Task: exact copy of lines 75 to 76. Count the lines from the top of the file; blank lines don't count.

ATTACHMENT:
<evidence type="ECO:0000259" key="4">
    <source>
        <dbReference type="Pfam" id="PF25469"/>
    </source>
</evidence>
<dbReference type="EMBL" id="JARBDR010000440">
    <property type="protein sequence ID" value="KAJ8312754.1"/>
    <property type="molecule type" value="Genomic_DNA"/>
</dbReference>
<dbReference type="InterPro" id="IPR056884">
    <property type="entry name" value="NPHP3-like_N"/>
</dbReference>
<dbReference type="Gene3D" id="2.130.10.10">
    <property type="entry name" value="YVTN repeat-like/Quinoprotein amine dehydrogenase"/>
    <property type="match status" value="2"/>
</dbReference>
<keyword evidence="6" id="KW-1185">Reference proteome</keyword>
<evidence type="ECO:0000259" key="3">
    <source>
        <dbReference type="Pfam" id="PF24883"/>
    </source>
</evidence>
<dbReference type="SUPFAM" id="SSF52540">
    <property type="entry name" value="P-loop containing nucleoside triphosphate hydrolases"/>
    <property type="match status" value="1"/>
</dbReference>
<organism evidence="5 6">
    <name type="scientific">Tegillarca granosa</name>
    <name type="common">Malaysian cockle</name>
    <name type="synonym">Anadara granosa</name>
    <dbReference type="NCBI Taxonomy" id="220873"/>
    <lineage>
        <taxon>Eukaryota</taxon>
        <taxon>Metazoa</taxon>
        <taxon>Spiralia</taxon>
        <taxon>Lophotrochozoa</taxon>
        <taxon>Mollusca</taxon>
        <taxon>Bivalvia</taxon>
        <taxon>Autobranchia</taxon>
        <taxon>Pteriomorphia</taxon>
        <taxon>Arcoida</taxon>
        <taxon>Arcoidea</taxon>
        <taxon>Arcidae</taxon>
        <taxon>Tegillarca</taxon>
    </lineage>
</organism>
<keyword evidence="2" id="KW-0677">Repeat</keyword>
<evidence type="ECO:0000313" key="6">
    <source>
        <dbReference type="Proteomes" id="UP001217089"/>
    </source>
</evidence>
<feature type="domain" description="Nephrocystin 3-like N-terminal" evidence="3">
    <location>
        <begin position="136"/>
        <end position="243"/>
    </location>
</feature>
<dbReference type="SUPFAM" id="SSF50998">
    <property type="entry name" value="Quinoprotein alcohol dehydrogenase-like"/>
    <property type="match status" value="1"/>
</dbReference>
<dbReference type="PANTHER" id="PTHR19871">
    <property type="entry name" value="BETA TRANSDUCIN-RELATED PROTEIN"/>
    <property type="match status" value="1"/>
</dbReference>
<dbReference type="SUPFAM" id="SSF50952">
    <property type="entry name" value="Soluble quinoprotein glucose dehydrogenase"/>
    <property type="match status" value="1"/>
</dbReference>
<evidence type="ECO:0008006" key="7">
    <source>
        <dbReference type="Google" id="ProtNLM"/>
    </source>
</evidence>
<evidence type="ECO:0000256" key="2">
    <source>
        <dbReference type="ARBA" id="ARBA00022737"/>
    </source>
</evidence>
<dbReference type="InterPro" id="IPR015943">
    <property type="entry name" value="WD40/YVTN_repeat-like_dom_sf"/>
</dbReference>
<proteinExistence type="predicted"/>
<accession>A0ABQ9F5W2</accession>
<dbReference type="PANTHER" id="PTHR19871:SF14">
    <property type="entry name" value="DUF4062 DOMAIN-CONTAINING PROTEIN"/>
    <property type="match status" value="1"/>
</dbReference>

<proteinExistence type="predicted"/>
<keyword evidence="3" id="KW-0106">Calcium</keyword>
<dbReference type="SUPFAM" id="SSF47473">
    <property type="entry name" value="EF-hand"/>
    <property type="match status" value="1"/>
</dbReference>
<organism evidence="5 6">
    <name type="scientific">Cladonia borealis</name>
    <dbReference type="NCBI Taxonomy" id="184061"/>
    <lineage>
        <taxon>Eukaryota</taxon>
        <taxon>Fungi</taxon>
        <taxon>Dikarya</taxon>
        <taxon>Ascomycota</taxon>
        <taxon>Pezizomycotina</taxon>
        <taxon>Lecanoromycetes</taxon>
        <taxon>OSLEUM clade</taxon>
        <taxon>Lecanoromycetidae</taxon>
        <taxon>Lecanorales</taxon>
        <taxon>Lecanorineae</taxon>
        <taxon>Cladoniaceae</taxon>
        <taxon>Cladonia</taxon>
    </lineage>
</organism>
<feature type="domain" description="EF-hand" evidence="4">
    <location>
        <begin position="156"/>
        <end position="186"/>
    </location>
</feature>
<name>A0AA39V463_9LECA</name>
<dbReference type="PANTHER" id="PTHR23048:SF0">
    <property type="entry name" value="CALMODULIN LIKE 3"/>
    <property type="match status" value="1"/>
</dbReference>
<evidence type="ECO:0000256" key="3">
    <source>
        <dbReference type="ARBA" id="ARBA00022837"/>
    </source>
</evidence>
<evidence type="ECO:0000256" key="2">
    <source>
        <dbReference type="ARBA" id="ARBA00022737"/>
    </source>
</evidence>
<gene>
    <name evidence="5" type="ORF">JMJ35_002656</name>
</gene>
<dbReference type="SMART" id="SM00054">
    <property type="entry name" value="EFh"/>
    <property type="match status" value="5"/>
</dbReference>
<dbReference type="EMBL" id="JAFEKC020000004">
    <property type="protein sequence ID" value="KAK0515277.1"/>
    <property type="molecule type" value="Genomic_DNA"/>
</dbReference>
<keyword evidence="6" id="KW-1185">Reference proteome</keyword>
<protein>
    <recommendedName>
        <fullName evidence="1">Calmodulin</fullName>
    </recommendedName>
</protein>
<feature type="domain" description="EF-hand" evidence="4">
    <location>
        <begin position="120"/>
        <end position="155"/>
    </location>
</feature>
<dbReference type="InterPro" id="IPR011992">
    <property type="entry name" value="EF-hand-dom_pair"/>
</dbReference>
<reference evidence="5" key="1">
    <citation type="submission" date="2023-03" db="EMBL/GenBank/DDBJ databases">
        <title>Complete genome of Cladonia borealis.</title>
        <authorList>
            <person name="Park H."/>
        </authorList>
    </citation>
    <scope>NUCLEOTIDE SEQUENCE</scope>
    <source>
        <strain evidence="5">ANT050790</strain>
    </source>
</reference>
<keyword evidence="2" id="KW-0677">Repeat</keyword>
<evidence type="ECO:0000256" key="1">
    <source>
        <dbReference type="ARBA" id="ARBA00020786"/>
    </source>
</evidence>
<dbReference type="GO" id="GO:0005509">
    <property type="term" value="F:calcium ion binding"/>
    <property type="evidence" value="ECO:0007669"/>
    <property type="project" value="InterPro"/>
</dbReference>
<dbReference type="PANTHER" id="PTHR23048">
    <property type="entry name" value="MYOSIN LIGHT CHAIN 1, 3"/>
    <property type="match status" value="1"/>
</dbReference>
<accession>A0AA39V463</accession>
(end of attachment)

</evidence>
<evidence type="ECO:0000256" key="2">